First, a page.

KISS Solo #2 Review

This month the otherworldly Starchild takes the stage in KISS Solo #2, by Tom Waltz and Tone Rodriguez. Here’s the official description from IDW:

The Four-Who-Are-One go it alone! It’s the Starchild’s turn to rock a solo riff in “Goodbye”—an interstellar romp featuring a cosmic bounty hunter who needs to bring in one last bad guy in order to return home to his beloved wife forever. The only problem is, nobody’s ever gone after this baddie in his dark domain and survived. But what if there is a star to light the way?

Getting right to it, the writing for this issue isn’t terrible, but it does have more than it’s share of problems. Like the Demon in last month’s issue, the Starchild is struggling to understand humanity. But the Four-Who-Are-One (which is the most cumbersome group name ever) just spent a whole eight issue series doing just that, body hopping through time and space to battle the Destroyer. They all seemed to have their humanity well in hand then. With the failure of this central point, the rest of the issue falls flat. The plot is tired, the villain boring and not very intelligent. The best part is the setting. Rodriguez’ art is a big help in establishing the galaxy far, far away feel of the issue, and a good SF environment is one we haven’t seen any of the Four visit yet.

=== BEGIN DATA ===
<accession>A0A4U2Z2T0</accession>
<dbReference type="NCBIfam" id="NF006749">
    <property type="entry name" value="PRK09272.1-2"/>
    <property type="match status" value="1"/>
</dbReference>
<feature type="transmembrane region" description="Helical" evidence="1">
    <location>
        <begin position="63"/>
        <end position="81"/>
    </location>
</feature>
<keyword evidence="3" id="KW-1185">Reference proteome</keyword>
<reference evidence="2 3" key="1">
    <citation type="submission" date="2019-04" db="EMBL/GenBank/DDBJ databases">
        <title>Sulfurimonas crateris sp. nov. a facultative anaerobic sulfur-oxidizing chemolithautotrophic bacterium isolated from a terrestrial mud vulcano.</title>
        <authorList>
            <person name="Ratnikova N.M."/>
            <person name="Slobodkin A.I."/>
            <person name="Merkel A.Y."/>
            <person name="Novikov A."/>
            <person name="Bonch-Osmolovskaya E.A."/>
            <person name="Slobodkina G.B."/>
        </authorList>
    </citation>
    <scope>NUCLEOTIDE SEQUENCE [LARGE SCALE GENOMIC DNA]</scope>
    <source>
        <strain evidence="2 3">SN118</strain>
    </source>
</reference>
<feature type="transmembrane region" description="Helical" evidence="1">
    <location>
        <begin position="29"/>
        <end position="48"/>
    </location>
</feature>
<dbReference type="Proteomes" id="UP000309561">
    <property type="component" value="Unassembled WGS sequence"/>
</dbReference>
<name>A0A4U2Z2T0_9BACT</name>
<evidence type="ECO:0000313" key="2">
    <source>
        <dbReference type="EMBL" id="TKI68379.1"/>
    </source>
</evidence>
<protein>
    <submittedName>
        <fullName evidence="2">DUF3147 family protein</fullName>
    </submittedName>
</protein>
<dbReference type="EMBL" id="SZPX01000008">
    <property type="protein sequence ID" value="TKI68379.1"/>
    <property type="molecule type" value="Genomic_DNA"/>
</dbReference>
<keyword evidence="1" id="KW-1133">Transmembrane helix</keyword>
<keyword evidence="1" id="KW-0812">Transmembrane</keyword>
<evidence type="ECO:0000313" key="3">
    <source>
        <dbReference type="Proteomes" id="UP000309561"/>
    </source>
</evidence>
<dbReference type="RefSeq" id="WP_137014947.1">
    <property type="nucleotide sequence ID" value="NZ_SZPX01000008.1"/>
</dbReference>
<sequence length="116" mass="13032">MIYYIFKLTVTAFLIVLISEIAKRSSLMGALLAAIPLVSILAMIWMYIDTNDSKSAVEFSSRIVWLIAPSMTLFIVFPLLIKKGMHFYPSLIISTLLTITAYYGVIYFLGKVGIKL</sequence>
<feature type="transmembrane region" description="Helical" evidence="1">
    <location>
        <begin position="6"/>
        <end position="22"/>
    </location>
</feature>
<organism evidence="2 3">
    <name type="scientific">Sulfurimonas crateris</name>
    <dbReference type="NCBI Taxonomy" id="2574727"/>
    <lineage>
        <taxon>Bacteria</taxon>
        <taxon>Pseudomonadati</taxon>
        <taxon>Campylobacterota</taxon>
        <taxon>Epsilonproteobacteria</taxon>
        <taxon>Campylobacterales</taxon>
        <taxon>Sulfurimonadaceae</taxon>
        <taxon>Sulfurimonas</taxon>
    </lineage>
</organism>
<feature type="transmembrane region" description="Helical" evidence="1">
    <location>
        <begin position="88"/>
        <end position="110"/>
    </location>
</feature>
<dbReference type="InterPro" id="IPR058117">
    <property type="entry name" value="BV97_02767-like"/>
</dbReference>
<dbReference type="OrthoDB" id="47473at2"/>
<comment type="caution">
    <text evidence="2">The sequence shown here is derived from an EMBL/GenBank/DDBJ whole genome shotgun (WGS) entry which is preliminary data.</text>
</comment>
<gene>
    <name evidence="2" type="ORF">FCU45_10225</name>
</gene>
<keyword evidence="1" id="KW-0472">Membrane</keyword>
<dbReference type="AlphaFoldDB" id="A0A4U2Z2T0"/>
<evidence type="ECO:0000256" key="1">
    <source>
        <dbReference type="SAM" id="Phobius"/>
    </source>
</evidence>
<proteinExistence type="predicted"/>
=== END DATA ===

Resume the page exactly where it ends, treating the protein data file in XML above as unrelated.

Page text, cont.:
Rodriguez spaceship designs, while not particularly original, are fun and funky, and his starscapes look like they belong on a black light poster, which is actually a perfect look for this story. The appearance of the Starchild himself freaks me out though. His cheekbones are out of control, and his lips are often pursed for no apparent reason. My favorite aspect of the art is an alien dog named Sherm, who appears to be a red bulldog, but with giant googly eyes that stare in opposite directions.

Without a strong sense of direction, stories such as this, which focus on individuals who are normally part of a group, can quickly fall apart, and this time not even great galactic space art can save the day.


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